KNOXVILLE, Tenn. (WATE) — Exactly one year ago, the first COVID-19 shots went into the arms of hospital staff at Covenant Health on Dec. 17, 2020.
That day was a pretty big deal for health care workers on the frontlines of the pandemic.
“That day was special to me because, helping, being able to work and know that I at least have some type of protection besides a mask … I can’t even put it into words,” said Robert Williams, one of the very first Covenant Health employees to receive the vaccine.
Williams, a nurse working in the emergency room, was one of 35 Covenant employees that day to get the shot.
He said getting the vaccine was a big deal to him, because both his wife and daughter also work in health care, so it was always a fear of contracting and spreading the virus to each other.
Debbi Honey, the chief nursing officer for Covenant Health, was one of the key players planning out the execution for the first dose for the entire system.
She also had the pleasure of being one of the first to administer the shot.
“For about two, three weeks before, we said, ‘How are we going to implement this across the system?'” Honey said. “So, we came up with a great plan. I can tell you, from the very first vaccine clinics to what we do today, it has become an absolutely well-oiled machine.”
Since then, she said Covenant Health has given out about 70,000 shots to the public.
Looking back on that first day, a lot has and has not changed.
“You know, we still require masking. We still, those precautions are still in place,” Honey said.
Williams pointed out, when the pandemic first hit, people were scared to visit the emergency room. Now, people have started going back.
“We’re busier than we were a year ago. We’re still seeing you know, those spikes in COVID and we’re still seeing a lot of sick people,” Williams said.
On top of the caseload of patients, Covenant Health and other hospital systems are seeing COVID-19 surges. The vaccine wasn’t widely available when the hospitals experienced the first big surge in cases in January.
But, even after the vaccine was widely available, health care workers saw the biggest rise of COVID-19 patients.
“January was our first surge of patients across the community,” Honey said. “And so, that was unbelievably taxing, just because of how sick these patients were. And then on September 10 of this year, we had our highest number ever.”
She said the majority of patients in the intensive care unit at that point were not vaccinated, and they tried hard to share that message.
“All the data says that you’re best protection against severe illness or hospitalization is vaccination,” Honey said. “And we proved that in that surge, that those patients are not vaccinated. Could that have prevented them from being hospitalized? Maybe. Probably.”
Williams said he often tries to dispel misinformation about the vaccines. He had no worries being the first to receive it, and can’t believe to this day people who are eligible for the vaccine still aren’t vaccinated.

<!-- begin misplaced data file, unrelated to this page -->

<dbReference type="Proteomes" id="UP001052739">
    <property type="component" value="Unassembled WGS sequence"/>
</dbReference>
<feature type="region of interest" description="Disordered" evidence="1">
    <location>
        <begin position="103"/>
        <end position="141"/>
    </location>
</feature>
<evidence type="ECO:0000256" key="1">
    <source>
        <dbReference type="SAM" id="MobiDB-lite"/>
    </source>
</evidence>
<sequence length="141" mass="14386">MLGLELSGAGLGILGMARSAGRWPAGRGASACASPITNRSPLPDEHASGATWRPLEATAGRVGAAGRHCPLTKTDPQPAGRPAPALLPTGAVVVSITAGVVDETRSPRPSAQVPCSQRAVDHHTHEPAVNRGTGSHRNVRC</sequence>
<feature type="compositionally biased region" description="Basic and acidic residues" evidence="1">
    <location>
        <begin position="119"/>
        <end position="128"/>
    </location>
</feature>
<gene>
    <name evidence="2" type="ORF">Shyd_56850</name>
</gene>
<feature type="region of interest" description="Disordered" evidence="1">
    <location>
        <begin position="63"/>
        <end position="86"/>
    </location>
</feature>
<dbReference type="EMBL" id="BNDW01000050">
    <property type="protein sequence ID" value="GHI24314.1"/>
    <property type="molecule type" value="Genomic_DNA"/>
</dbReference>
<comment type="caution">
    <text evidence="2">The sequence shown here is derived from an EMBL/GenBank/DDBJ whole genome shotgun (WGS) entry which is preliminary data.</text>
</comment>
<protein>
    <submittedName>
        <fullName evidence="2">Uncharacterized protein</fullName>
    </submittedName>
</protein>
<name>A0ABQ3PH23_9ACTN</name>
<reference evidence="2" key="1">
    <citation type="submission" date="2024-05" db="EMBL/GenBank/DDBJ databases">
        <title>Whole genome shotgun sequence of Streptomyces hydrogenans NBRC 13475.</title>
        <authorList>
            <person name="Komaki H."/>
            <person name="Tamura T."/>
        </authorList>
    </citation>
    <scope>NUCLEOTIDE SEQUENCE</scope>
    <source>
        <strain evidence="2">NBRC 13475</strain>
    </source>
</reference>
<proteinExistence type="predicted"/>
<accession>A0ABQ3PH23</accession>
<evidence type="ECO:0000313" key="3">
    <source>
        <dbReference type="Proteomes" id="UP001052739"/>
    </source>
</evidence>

“The biggest thing I hear is, it’s going to change my DNA. And I have two quotes to that: so what if it changes your DNA, you’ll still be alive. And my other things is to kind of educate them that it won’t change their DNA,” Williams said.
Neither Williams or Honey can believe it’s only been one year since the first vaccine was administered in Knoxville.
On that day, the key phrase everyone said was “it’s the light at the end of the tunnel.”
“I really thought that after one or two months, everyone would get their vaccine and this would dwindle down to nothing and everything would go back to normal,” Williams said. “And then we had the spike with the delta variant. And we’re coming out of that.
“Things are kind of working their way back down, and then now we got the new variant. So, we’ve seen kind of a spike with it. It’s heading back up,”
That being said, both Williams and Honey still believe the vaccine is still the key to ending the pandemic. Honey said she believes COVID-19 is going to be around forever, but eventually it’ll just be another virus.
“I’m waiting for this pandemic to become an endemic,” she said. “We’re going to have COVID forever. But, at what point does it become, across the population, more like a common cold, a flu, because we have enough immunity against it.”
It’s been a long 21 months for all of them. They’re just ready to go back to some type of normalcy.
“I think eventually we’ll make it to the end of the tunnel,” Williams said. “We’re still stuck midway there, and I still believe the light at the end of the tunnel is not a train. So, we will get there, it’s just a slower process than I thought it would be.”
So on this one year anniversary of the COVID-19 vaccine first being administered in Knoxville, Williams said get vaccinated and get boosted.